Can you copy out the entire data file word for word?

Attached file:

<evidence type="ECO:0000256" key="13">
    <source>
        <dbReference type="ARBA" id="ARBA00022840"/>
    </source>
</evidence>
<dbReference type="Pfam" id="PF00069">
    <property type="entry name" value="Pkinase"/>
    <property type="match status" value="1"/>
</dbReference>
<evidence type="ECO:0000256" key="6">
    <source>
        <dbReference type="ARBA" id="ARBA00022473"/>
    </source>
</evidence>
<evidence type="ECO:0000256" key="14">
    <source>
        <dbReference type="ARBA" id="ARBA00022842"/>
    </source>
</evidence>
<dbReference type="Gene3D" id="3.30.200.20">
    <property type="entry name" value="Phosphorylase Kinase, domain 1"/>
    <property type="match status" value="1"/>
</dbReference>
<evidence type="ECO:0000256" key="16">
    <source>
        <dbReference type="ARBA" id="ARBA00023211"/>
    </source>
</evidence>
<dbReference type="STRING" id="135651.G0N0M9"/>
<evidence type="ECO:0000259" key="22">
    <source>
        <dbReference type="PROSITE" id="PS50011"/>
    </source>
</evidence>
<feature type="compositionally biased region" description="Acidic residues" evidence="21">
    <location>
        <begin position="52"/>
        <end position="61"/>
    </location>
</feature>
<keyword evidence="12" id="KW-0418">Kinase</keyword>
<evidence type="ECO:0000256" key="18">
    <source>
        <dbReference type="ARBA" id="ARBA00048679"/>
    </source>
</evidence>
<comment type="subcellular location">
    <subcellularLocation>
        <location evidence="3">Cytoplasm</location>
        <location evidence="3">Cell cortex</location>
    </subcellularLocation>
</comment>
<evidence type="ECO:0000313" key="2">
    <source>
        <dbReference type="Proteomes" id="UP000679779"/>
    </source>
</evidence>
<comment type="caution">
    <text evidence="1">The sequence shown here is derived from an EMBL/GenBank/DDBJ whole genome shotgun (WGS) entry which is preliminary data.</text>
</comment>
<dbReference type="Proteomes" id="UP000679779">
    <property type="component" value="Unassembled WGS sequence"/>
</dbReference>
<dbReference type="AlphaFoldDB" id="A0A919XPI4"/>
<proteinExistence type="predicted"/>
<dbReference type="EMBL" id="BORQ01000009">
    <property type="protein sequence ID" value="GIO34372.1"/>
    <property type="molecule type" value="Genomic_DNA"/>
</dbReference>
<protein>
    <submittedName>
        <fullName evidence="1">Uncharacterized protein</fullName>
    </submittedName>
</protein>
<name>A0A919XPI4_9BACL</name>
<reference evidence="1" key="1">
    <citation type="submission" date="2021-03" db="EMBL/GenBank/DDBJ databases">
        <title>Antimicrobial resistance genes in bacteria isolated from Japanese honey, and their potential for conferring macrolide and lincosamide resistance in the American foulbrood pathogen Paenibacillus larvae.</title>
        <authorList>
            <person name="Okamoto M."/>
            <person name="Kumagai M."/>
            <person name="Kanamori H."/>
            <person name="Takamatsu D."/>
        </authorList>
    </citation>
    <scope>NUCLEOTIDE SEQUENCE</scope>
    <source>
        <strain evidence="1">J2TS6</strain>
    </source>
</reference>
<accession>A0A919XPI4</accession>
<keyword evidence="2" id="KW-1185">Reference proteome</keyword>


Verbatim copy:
<evidence type="ECO:0000256" key="13">
    <source>
        <dbReference type="ARBA" id="ARBA00022840"/>
    </source>
</evidence>
<dbReference type="Pfam" id="PF00069">
    <property type="entry name" value="Pkinase"/>
    <property type="match status" value="1"/>
</dbReference>
<evidence type="ECO:0000256" key="6">
    <source>
        <dbReference type="ARBA" id="ARBA00022473"/>
    </source>
</evidence>
<evidence type="ECO:0000256" key="14">
    <source>
        <dbReference type="ARBA" id="ARBA00022842"/>
    </source>
</evidence>
<dbReference type="Gene3D" id="3.30.200.20">
    <property type="entry name" value="Phosphorylase Kinase, domain 1"/>
    <property type="match status" value="1"/>
</dbReference>
<evidence type="ECO:0000256" key="16">
    <source>
        <dbReference type="ARBA" id="ARBA00023211"/>
    </source>
</evidence>
<dbReference type="STRING" id="135651.G0N0M9"/>
<evidence type="ECO:0000259" key="22">
    <source>
        <dbReference type="PROSITE" id="PS50011"/>
    </source>
</evidence>
<feature type="compositionally biased region" description="Acidic residues" evidence="21">
    <location>
        <begin position="52"/>
        <end position="61"/>
    </location>
</feature>
<keyword evidence="12" id="KW-0418">Kinase</keyword>
<evidence type="ECO:0000256" key="18">
    <source>
        <dbReference type="ARBA" id="ARBA00048679"/>
    </source>
</evidence>
<comment type="subcellular location">
    <subcellularLocation>
        <location evidence="3">Cytoplasm</location>
        <location evidence="3">Cell cortex</location>
    </subcellularLocation>
</comment>
<evidence type="ECO:0000313" key="2">
    <source>
        <dbReference type="Proteomes" id="UP000679779"/>
    </source>
</evidence>
<comment type="caution">
    <text evidence="1">The sequence shown here is derived from an EMBL/GenBank/DDBJ whole genome shotgun (WGS) entry which is preliminary data.</text>
</comment>
<dbReference type="Proteomes" id="UP000679779">
    <property type="component" value="Unassembled WGS sequence"/>
</dbReference>
<dbReference type="AlphaFoldDB" id="A0A919XPI4"/>
<proteinExistence type="predicted"/>
<dbReference type="EMBL" id="BORQ01000009">
    <property type="protein sequence ID" value="GIO34372.1"/>
    <property type="molecule type" value="Genomic_DNA"/>
</dbReference>
<protein>
    <submittedName>
        <fullName evidence="1">Uncharacterized protein</fullName>
    </submittedName>
</protein>
<name>A0A919XPI4_9BACL</name>
<reference evidence="1" key="1">
    <citation type="submission" date="2021-03" db="EMBL/GenBank/DDBJ databases">
        <title>Antimicrobial resistance genes in bacteria isolated from Japanese honey, and their potential for conferring macrolide and lincosamide resistance in the American foulbrood pathogen Paenibacillus larvae.</title>
        <authorList>
            <person name="Okamoto M."/>
            <person name="Kumagai M."/>
            <person name="Kanamori H."/>
            <person name="Takamatsu D."/>
        </authorList>
    </citation>
    <scope>NUCLEOTIDE SEQUENCE</scope>
    <source>
        <strain evidence="1">J2TS6</strain>
    </source>
</reference>
<accession>A0A919XPI4</accession>
<keyword evidence="2" id="KW-1185">Reference proteome</keyword>